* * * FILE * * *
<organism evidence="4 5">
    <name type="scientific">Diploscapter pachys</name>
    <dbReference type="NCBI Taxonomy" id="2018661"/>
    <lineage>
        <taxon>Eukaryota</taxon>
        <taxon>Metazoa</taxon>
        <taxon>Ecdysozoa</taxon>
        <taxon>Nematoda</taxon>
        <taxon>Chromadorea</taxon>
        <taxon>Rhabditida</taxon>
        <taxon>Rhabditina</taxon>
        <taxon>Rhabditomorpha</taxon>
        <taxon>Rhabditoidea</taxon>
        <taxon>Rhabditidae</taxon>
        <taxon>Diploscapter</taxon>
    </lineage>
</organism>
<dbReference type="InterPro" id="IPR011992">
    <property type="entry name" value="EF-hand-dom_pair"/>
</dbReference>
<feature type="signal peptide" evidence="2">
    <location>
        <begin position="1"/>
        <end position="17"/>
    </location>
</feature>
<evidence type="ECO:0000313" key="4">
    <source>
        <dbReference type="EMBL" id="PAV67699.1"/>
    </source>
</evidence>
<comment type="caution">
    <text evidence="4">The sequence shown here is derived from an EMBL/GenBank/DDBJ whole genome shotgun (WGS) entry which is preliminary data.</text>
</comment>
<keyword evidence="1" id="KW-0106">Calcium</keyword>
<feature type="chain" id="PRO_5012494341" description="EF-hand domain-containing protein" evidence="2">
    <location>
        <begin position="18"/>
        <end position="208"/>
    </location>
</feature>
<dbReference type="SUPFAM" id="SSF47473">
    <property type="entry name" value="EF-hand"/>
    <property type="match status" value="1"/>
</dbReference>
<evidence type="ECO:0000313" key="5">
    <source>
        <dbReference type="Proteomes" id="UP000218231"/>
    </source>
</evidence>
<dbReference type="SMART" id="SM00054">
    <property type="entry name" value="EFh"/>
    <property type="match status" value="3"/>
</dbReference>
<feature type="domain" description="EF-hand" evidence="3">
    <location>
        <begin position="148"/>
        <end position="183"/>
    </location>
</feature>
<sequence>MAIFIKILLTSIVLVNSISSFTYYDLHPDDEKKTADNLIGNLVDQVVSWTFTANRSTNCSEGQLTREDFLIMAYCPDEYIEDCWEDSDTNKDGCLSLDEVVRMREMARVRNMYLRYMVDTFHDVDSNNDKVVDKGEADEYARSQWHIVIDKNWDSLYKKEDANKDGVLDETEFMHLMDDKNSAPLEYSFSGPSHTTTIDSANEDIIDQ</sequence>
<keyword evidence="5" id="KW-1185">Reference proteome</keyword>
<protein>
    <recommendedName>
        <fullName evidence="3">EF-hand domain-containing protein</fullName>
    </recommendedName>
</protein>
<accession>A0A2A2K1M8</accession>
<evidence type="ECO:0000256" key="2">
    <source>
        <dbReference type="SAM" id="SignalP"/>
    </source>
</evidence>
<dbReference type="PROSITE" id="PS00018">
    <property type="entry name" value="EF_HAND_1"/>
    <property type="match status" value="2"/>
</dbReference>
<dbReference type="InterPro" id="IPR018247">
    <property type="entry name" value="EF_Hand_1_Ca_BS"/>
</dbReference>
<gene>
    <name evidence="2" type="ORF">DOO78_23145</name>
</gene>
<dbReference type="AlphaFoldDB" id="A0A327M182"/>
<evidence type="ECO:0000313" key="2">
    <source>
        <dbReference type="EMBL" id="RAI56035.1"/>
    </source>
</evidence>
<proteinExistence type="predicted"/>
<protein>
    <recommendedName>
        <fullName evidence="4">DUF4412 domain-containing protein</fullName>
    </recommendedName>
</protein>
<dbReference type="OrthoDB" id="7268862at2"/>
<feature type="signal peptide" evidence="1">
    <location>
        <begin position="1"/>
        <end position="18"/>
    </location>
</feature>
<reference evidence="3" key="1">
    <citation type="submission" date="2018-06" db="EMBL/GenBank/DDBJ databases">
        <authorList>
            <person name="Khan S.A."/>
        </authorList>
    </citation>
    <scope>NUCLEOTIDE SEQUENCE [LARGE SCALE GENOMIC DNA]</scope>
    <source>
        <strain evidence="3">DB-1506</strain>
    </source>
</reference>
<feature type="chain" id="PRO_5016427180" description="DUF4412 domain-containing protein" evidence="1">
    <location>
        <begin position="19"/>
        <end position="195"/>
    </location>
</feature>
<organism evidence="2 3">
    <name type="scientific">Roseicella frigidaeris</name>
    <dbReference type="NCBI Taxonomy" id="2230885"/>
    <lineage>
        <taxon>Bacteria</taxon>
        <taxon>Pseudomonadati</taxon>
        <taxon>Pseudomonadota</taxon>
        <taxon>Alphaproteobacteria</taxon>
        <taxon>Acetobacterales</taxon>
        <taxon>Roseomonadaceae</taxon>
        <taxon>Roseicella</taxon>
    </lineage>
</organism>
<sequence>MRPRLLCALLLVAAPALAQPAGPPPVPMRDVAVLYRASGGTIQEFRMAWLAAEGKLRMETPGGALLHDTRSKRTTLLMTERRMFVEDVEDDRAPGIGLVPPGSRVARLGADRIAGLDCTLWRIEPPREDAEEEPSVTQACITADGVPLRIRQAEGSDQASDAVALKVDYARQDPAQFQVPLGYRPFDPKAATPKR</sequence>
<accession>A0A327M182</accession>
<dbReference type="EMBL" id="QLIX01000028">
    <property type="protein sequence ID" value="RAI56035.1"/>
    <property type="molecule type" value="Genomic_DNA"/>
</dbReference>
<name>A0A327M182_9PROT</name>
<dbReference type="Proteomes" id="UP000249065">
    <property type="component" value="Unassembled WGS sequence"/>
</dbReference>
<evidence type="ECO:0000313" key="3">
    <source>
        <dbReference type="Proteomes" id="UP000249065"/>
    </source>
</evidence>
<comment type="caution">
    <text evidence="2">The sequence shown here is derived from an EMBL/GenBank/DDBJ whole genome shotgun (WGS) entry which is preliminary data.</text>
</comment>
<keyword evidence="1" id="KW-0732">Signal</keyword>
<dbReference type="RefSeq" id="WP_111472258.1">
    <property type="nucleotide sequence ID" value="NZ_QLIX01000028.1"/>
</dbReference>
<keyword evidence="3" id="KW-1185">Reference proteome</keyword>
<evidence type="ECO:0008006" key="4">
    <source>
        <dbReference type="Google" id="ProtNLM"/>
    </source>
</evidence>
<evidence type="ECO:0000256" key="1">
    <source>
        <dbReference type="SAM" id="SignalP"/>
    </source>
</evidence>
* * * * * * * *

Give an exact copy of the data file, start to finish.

<organism evidence="4 5">
    <name type="scientific">Diploscapter pachys</name>
    <dbReference type="NCBI Taxonomy" id="2018661"/>
    <lineage>
        <taxon>Eukaryota</taxon>
        <taxon>Metazoa</taxon>
        <taxon>Ecdysozoa</taxon>
        <taxon>Nematoda</taxon>
        <taxon>Chromadorea</taxon>
        <taxon>Rhabditida</taxon>
        <taxon>Rhabditina</taxon>
        <taxon>Rhabditomorpha</taxon>
        <taxon>Rhabditoidea</taxon>
        <taxon>Rhabditidae</taxon>
        <taxon>Diploscapter</taxon>
    </lineage>
</organism>
<dbReference type="InterPro" id="IPR011992">
    <property type="entry name" value="EF-hand-dom_pair"/>
</dbReference>
<feature type="signal peptide" evidence="2">
    <location>
        <begin position="1"/>
        <end position="17"/>
    </location>
</feature>
<evidence type="ECO:0000313" key="4">
    <source>
        <dbReference type="EMBL" id="PAV67699.1"/>
    </source>
</evidence>
<comment type="caution">
    <text evidence="4">The sequence shown here is derived from an EMBL/GenBank/DDBJ whole genome shotgun (WGS) entry which is preliminary data.</text>
</comment>
<keyword evidence="1" id="KW-0106">Calcium</keyword>
<feature type="chain" id="PRO_5012494341" description="EF-hand domain-containing protein" evidence="2">
    <location>
        <begin position="18"/>
        <end position="208"/>
    </location>
</feature>
<dbReference type="SUPFAM" id="SSF47473">
    <property type="entry name" value="EF-hand"/>
    <property type="match status" value="1"/>
</dbReference>
<evidence type="ECO:0000313" key="5">
    <source>
        <dbReference type="Proteomes" id="UP000218231"/>
    </source>
</evidence>
<dbReference type="SMART" id="SM00054">
    <property type="entry name" value="EFh"/>
    <property type="match status" value="3"/>
</dbReference>
<feature type="domain" description="EF-hand" evidence="3">
    <location>
        <begin position="148"/>
        <end position="183"/>
    </location>
</feature>
<sequence>MAIFIKILLTSIVLVNSISSFTYYDLHPDDEKKTADNLIGNLVDQVVSWTFTANRSTNCSEGQLTREDFLIMAYCPDEYIEDCWEDSDTNKDGCLSLDEVVRMREMARVRNMYLRYMVDTFHDVDSNNDKVVDKGEADEYARSQWHIVIDKNWDSLYKKEDANKDGVLDETEFMHLMDDKNSAPLEYSFSGPSHTTTIDSANEDIIDQ</sequence>
<keyword evidence="5" id="KW-1185">Reference proteome</keyword>
<protein>
    <recommendedName>
        <fullName evidence="3">EF-hand domain-containing protein</fullName>
    </recommendedName>
</protein>
<accession>A0A2A2K1M8</accession>
<evidence type="ECO:0000256" key="2">
    <source>
        <dbReference type="SAM" id="SignalP"/>
    </source>
</evidence>
<dbReference type="PROSITE" id="PS00018">
    <property type="entry name" value="EF_HAND_1"/>
    <property type="match status" value="2"/>
</dbReference>
<dbReference type="InterPro" id="IPR018247">
    <property type="entry name" value="EF_Hand_1_Ca_BS"/>
</dbReference>
<gene>
    <name evidence="2" type="ORF">DOO78_23145</name>
</gene>
<dbReference type="AlphaFoldDB" id="A0A327M182"/>
<evidence type="ECO:0000313" key="2">
    <source>
        <dbReference type="EMBL" id="RAI56035.1"/>
    </source>
</evidence>
<proteinExistence type="predicted"/>
<protein>
    <recommendedName>
        <fullName evidence="4">DUF4412 domain-containing protein</fullName>
    </recommendedName>
</protein>
<dbReference type="OrthoDB" id="7268862at2"/>
<feature type="signal peptide" evidence="1">
    <location>
        <begin position="1"/>
        <end position="18"/>
    </location>
</feature>
<reference evidence="3" key="1">
    <citation type="submission" date="2018-06" db="EMBL/GenBank/DDBJ databases">
        <authorList>
            <person name="Khan S.A."/>
        </authorList>
    </citation>
    <scope>NUCLEOTIDE SEQUENCE [LARGE SCALE GENOMIC DNA]</scope>
    <source>
        <strain evidence="3">DB-1506</strain>
    </source>
</reference>
<feature type="chain" id="PRO_5016427180" description="DUF4412 domain-containing protein" evidence="1">
    <location>
        <begin position="19"/>
        <end position="195"/>
    </location>
</feature>
<organism evidence="2 3">
    <name type="scientific">Roseicella frigidaeris</name>
    <dbReference type="NCBI Taxonomy" id="2230885"/>
    <lineage>
        <taxon>Bacteria</taxon>
        <taxon>Pseudomonadati</taxon>
        <taxon>Pseudomonadota</taxon>
        <taxon>Alphaproteobacteria</taxon>
        <taxon>Acetobacterales</taxon>
        <taxon>Roseomonadaceae</taxon>
        <taxon>Roseicella</taxon>
    </lineage>
</organism>
<sequence>MRPRLLCALLLVAAPALAQPAGPPPVPMRDVAVLYRASGGTIQEFRMAWLAAEGKLRMETPGGALLHDTRSKRTTLLMTERRMFVEDVEDDRAPGIGLVPPGSRVARLGADRIAGLDCTLWRIEPPREDAEEEPSVTQACITADGVPLRIRQAEGSDQASDAVALKVDYARQDPAQFQVPLGYRPFDPKAATPKR</sequence>
<accession>A0A327M182</accession>
<dbReference type="EMBL" id="QLIX01000028">
    <property type="protein sequence ID" value="RAI56035.1"/>
    <property type="molecule type" value="Genomic_DNA"/>
</dbReference>
<name>A0A327M182_9PROT</name>
<dbReference type="Proteomes" id="UP000249065">
    <property type="component" value="Unassembled WGS sequence"/>
</dbReference>
<evidence type="ECO:0000313" key="3">
    <source>
        <dbReference type="Proteomes" id="UP000249065"/>
    </source>
</evidence>
<comment type="caution">
    <text evidence="2">The sequence shown here is derived from an EMBL/GenBank/DDBJ whole genome shotgun (WGS) entry which is preliminary data.</text>
</comment>
<keyword evidence="1" id="KW-0732">Signal</keyword>
<dbReference type="RefSeq" id="WP_111472258.1">
    <property type="nucleotide sequence ID" value="NZ_QLIX01000028.1"/>
</dbReference>
<keyword evidence="3" id="KW-1185">Reference proteome</keyword>
<evidence type="ECO:0008006" key="4">
    <source>
        <dbReference type="Google" id="ProtNLM"/>
    </source>
</evidence>
<evidence type="ECO:0000256" key="1">
    <source>
        <dbReference type="SAM" id="SignalP"/>
    </source>
</evidence>